The Media Doesn't Get Religion

Describing the Pope's last public mass, Anthony Faiola of the Washington Post wrote about young seminarians taking notes with tears in their eyes and tour groups straining their necks to catch a glimpse from the rear of the church.

Then he got around to describing Benedict's procession. As Faiola told Post readers, "He walked with a gilded cane in the shape of a cross" as people cheered "Long live the Pope!"

The "gilded cane in the shape of a cross" he's referring to was actually a crosier, the shepherd's staff that symbolizes a bishop's role as the leader of his flock.

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The Post isn't alone in its apparent ignorance of this most ancient of Christian regalia. Eight years ago, the New York Times, referring to the same object, called it a "crow's ear," which given the anatomical improbability of the phrase, should have caught an editor's attention.

But it isn't only Catholicism: Scarcely, a month goes by without some major news outlet referring to Evangelicals as "Evangelists." Similarly, these outlets often use the word "evangelical" and "fundamentalist" interchangeably, and their work suggests that most of what they know about us is limited to what they have gleaned from the world of politics.

As Terry Mattingly documents regularly over at "Get Religion," the media doesn't "get religion."

And given the centrality of religion to so many people's lives, this ignorance and tone-deafness is bizarre. Imagine a sportswriter repeatedly referring to the "last two innings of the Super Bowl." You would rightly question his competence and go elsewhere for your sports news.

Yet something very much like this kind of ignorance pervades mainstream coverage of religion. Please note: I'm not talking about bias, of which there's plenty. I mean people writing about a subject they just don't understand.

Yet people who don't know a crosier from a crow's ear pontificate (pun intended) on whom the next pope should be and what the Catholic church "must" do to become relevant.

And people for whom Joshua, Judges and Ruth is, at most, an album by Lyle Lovett, report on people for whom the Bible is the guide to life.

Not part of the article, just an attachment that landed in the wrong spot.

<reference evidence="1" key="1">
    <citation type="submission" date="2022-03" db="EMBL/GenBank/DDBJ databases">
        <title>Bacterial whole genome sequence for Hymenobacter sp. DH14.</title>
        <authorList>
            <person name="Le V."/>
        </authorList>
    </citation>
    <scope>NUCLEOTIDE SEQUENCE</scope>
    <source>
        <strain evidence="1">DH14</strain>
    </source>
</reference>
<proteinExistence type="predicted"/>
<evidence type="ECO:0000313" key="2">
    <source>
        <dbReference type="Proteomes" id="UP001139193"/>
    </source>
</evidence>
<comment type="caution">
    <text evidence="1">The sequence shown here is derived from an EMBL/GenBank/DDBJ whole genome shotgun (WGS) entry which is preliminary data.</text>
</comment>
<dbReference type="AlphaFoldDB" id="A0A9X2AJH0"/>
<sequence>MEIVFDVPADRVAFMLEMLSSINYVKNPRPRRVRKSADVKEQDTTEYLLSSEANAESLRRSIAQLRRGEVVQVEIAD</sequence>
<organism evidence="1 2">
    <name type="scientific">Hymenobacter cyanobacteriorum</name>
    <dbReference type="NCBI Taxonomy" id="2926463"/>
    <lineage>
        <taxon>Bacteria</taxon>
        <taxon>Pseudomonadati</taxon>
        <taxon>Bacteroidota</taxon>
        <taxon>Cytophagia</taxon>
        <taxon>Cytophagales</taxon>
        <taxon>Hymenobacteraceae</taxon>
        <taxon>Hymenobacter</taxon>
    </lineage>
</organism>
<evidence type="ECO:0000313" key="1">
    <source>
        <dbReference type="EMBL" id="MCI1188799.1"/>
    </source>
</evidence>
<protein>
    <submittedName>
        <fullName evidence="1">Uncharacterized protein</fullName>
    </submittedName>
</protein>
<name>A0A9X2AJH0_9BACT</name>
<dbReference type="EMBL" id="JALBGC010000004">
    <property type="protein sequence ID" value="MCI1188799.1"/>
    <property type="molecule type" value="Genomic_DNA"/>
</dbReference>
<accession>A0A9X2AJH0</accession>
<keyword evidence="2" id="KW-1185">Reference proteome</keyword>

I say this in sorrow much more than anger. It's a painful reminder that we're really living in a post-Christian culture.
Chuck loved to tell the story about the evacuation of British troops from Dunkirk in World War II. As the British people awaited news of their fate, they received a three-word message: "And if not."

As Chuck said, "It was a reference to the words of Shadrach, Meshach, and Abednego standing before King Nebuchadnezzar's fiery furnace. 'Our God is able to save us … and if not, we will remain faithful to him anyway.'"

The British people understood the message, and organized what is considered a miraculous evacuation.[1]

It's difficult, if not impossible, to imagine something like that happening today. Neither the media nor, to be fair, much of the audience, would get the reference.

To call ours a "post-Christian" culture isn't so much a statement about individual people's beliefs as it is a description of the role Christianity plays in shaping the imagination of our culture. For much of our history, Christianity played a central role in this shaping. Non-believers made and understood biblical allusions.

Now, even the most basic references go right over our heads. Everyone is a fundamentalist and popes carry birds' ears. We just don't get it anymore.

And we should note that sometimes we are guilty as Christians of the same ignorance. It's not uncommon to hear Baptists misrepresent Pentecostals, or Calvinists caricature Arminians and vice versa. Or Protestants and Catholics repeat falsehoods about each other.

From BreakPoint. Reprinted with the permission of Prison Fellowship Ministries. All rights reserved. May not be reproduced or distributed without the express written permission of Prison Fellowship Ministries. "BreakPoint®" and "Prison Fellowship Ministries®" are registered trademarks of Prison Fellowship

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